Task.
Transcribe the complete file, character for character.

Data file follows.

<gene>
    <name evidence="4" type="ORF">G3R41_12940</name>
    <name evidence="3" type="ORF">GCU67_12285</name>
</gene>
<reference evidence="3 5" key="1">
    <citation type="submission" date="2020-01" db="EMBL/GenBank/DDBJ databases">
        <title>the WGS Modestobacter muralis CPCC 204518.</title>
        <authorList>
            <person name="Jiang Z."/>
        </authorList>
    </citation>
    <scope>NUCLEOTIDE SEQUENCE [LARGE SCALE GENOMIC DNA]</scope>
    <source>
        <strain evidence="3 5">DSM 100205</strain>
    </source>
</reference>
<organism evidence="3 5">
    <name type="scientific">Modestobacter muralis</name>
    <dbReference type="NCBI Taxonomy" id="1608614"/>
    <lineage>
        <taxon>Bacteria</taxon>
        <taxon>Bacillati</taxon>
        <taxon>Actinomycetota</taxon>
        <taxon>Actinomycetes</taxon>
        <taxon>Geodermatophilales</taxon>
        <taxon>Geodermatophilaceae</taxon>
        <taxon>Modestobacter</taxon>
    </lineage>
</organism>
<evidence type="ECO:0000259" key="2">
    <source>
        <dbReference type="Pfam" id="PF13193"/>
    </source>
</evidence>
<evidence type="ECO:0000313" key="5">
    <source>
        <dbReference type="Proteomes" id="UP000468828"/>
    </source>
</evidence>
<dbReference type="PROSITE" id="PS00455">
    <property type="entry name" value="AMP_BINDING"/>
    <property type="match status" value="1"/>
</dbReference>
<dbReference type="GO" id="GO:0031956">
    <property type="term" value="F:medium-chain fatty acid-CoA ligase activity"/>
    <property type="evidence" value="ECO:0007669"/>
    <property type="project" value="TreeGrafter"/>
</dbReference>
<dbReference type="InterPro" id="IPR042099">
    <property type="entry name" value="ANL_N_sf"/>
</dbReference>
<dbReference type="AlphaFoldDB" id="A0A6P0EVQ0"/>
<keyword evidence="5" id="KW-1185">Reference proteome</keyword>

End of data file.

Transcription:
<gene>
    <name evidence="4" type="ORF">G3R41_12940</name>
    <name evidence="3" type="ORF">GCU67_12285</name>
</gene>
<reference evidence="3 5" key="1">
    <citation type="submission" date="2020-01" db="EMBL/GenBank/DDBJ databases">
        <title>the WGS Modestobacter muralis CPCC 204518.</title>
        <authorList>
            <person name="Jiang Z."/>
        </authorList>
    </citation>
    <scope>NUCLEOTIDE SEQUENCE [LARGE SCALE GENOMIC DNA]</scope>
    <source>
        <strain evidence="3 5">DSM 100205</strain>
    </source>
</reference>
<organism evidence="3 5">
    <name type="scientific">Modestobacter muralis</name>
    <dbReference type="NCBI Taxonomy" id="1608614"/>
    <lineage>
        <taxon>Bacteria</taxon>
        <taxon>Bacillati</taxon>
        <taxon>Actinomycetota</taxon>
        <taxon>Actinomycetes</taxon>
        <taxon>Geodermatophilales</taxon>
        <taxon>Geodermatophilaceae</taxon>
        <taxon>Modestobacter</taxon>
    </lineage>
</organism>
<evidence type="ECO:0000259" key="2">
    <source>
        <dbReference type="Pfam" id="PF13193"/>
    </source>
</evidence>
<evidence type="ECO:0000313" key="5">
    <source>
        <dbReference type="Proteomes" id="UP000468828"/>
    </source>
</evidence>
<dbReference type="PROSITE" id="PS00455">
    <property type="entry name" value="AMP_BINDING"/>
    <property type="match status" value="1"/>
</dbReference>
<dbReference type="GO" id="GO:0031956">
    <property type="term" value="F:medium-chain fatty acid-CoA ligase activity"/>
    <property type="evidence" value="ECO:0007669"/>
    <property type="project" value="TreeGrafter"/>
</dbReference>
<dbReference type="InterPro" id="IPR042099">
    <property type="entry name" value="ANL_N_sf"/>
</dbReference>
<dbReference type="AlphaFoldDB" id="A0A6P0EVQ0"/>
<keyword evidence="5" id="KW-1185">Reference proteome</keyword>